After this... let's just call it, a learning experience... it was time for much needed (late) lunch.  We walked back towards our apartment and just stopped at a cute little place along the way - there are so many places to duck into, you probably can't go wrong.  We started with drinks and a charcuterie board of meat and cheeses - chefs selection, and then moved right into pasta (duh).
 After lunch (which was now closer to dinner), we went back to the apartment to rest. I took a nap, while Greg walked to the Pantheon. He did the Rick Steves self-guided tour via Rick Steve's app (free!!).

After my much needed nap/rest, we had a walking food-tour which we booked through Airbnb - I definitely recommend! It was a great value and nice way to try a bunch of food, cheese and drinks while walking around the city, learning about the history of different parts and buildings. I loved it!

Day Three:

Another full day, packed with all the things you just have to see when in Rome. You read all about these things, you study them in school, it seems you know about it all already... but being there, in person, is profound. Something that has existed longer than the US as a whole, and way beyond that, with so much history you can feel it.

The Colosseum was one of my favorite monuments that we saw. One of the seven wonders of the medieval world, and it was a wonder to be there.

Obviously a big tourist attraction (and apparently backdrop for Instagrammers around the world), so long lines and big crowds.  We did not pre-buy tickets or do a tour for this, but instead downloaded Rick Steve's audio guide (again, free!) on the Colosseum.  And to get tickets, we followed Rick Steve's advice to skip the long line you'll see at the Colosseum entrance, and pick tickets up at the Palatine Hill office - just about a 6 minute walk east of Colosseum. 

Then we walked back to the Colosseum with our tickets, skipping the long line and walking into the separate line for those with tickets or doing a group tour.  I'd also advise going first thing in the morning - it only gets more crowded throughout the day.

After the great Colosseum, we walked back to Palatine Hill entrance and through these grounds which was also on the way to our next site. 

The Roman Forum contains mannny ancient monuments (see the full list here), and is an impressive city in and of itself which was the center of day to day life in BC Rome. Again, we did a free Rick Steve's audio tour as we made our way through this city within a city.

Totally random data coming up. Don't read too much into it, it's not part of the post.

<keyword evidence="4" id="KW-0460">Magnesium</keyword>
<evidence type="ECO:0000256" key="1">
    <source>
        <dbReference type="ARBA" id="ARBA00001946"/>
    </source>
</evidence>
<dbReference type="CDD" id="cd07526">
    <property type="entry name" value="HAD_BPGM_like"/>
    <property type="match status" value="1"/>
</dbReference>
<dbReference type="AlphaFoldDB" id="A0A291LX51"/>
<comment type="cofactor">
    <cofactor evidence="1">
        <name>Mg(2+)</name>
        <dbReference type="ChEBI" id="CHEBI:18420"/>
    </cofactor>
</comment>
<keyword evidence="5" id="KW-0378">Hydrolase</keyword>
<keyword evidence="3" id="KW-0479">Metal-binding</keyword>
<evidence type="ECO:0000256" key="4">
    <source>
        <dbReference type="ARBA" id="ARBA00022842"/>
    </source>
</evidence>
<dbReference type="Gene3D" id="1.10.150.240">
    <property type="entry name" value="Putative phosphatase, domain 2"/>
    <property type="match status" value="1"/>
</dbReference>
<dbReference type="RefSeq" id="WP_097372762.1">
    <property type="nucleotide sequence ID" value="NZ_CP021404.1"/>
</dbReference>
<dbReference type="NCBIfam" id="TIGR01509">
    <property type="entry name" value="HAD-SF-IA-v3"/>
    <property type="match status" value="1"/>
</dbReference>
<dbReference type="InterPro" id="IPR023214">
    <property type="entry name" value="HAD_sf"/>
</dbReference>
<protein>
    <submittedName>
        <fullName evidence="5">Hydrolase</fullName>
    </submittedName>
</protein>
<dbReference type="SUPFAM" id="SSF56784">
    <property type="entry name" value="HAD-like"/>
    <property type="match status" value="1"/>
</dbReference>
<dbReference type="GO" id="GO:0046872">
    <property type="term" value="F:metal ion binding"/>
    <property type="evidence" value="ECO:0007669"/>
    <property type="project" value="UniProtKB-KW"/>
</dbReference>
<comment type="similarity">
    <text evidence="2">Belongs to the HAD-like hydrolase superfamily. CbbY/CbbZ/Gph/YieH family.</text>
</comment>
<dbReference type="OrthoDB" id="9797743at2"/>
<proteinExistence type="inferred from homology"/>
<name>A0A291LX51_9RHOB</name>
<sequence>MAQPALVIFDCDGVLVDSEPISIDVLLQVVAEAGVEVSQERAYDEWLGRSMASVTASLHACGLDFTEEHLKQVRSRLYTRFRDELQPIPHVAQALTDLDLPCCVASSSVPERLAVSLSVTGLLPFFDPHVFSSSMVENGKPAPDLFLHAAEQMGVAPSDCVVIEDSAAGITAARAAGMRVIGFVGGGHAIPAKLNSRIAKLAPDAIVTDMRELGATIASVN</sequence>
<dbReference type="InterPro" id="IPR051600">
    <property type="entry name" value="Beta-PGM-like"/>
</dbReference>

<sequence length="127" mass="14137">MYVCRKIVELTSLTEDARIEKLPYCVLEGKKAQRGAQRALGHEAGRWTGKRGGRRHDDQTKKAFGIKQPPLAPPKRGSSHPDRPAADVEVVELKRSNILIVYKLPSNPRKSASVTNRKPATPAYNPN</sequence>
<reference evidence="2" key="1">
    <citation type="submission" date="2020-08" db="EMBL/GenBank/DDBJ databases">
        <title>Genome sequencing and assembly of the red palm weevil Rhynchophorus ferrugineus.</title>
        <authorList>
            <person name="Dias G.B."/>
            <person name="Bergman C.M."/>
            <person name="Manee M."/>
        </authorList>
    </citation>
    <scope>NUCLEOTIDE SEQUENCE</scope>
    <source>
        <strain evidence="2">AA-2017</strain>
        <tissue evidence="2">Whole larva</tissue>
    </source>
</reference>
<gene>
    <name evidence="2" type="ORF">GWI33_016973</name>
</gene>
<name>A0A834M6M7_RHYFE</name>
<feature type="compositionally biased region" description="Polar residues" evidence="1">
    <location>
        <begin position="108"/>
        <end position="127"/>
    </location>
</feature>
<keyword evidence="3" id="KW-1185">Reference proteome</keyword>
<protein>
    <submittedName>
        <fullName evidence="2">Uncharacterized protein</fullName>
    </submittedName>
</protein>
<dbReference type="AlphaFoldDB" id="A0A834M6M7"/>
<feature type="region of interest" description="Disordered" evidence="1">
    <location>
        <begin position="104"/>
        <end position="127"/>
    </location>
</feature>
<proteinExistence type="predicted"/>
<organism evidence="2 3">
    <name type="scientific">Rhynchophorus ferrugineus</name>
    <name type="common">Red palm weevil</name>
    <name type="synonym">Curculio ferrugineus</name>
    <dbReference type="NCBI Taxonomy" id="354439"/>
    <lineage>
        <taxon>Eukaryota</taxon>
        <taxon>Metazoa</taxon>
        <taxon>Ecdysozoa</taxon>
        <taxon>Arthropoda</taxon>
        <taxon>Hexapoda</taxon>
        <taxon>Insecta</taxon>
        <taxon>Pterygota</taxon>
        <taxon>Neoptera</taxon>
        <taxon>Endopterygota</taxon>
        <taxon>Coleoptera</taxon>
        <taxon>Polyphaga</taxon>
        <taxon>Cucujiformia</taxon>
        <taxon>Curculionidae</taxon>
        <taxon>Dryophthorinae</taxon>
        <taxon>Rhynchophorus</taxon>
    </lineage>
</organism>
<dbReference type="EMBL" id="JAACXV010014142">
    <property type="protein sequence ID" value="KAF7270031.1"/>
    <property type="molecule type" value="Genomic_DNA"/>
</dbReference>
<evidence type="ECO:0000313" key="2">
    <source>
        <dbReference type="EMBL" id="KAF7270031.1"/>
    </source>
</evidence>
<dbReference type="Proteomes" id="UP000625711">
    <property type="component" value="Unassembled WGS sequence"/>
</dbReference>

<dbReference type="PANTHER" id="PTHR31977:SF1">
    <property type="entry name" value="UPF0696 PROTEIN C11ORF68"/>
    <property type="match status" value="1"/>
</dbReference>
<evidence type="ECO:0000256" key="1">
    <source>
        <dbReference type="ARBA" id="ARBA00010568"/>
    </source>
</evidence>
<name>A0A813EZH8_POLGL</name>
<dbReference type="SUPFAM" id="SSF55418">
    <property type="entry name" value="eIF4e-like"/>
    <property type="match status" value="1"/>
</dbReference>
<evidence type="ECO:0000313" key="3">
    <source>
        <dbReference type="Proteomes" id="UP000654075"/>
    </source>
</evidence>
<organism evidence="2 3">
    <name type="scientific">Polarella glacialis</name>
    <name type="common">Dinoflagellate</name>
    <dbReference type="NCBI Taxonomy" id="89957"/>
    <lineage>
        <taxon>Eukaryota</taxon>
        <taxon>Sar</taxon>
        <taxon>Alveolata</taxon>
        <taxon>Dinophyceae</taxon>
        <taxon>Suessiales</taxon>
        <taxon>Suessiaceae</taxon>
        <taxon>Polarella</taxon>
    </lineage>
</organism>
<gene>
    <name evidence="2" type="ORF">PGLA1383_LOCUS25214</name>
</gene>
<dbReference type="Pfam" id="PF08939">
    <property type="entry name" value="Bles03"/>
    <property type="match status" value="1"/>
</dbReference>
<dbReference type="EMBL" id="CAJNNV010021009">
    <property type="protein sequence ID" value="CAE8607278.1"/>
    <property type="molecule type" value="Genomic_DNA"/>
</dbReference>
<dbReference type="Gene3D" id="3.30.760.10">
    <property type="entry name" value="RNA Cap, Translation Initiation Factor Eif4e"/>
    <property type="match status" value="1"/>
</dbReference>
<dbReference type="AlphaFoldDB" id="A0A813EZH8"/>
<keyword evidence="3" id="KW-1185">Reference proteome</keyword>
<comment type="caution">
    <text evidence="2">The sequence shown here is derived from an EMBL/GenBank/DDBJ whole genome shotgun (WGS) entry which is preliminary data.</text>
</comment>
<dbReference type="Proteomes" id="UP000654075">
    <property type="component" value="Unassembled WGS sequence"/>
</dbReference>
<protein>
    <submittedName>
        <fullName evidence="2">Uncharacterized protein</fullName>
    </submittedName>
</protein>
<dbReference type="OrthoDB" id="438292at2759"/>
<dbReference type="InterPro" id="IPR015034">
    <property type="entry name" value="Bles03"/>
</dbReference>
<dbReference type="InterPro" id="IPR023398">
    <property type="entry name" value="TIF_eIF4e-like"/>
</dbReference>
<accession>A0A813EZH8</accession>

After all this... it was time for another late lunch. (Word to the wise - eat a good breakfast and/or carry a snack.) But this time, we headed for a restaurant I had flagged from some pre-trip research, and it did not disappoint. The good part about eating late lunches is when we went it was not that busy. 

CiPASSO had the most wonderful lasagna I've ever had.  

And then after some lunch and wine... we had our first gelato (of the trip, of Italy).

After another rest and some freshening up, we walked to the Trastevere area (just east of the river) for our last dinner in Rome.  We ate at La Taverna Dei Monti, and it was a complete blast! Not only did we get to hook back up with my cousin, but her co-workers, too, and they took us to the most amazing hidden gem. 

The food was amazing. And the history of the building was epic. We sat outside under twinkle lights, but had to duck to go inside to go to the bathroom. Legend has it, the first floor of this building a century plus ago was where animals lived (thus the low ceilings).

And this is the place I had my most favorite dessert of all time. I need to figure out how to replicate this chocolate ricotta deliciousness. 

Last Morning

Our last little bit in Rome was spent getting ourselves to the train station (way too early as it turned out), grabbing a cappuccino and pastry before hopping aboard and heading south!

The high-speed train was super comfy. We took the Rome to Napoli train, and then began our second Italian adventure with a pitstop to see Pompeii before ending in Sorrento. More on those next adventures soon.
We somehow mastered some light packing to enable easy maneuvering, which lead to these outfit pieces on repeat: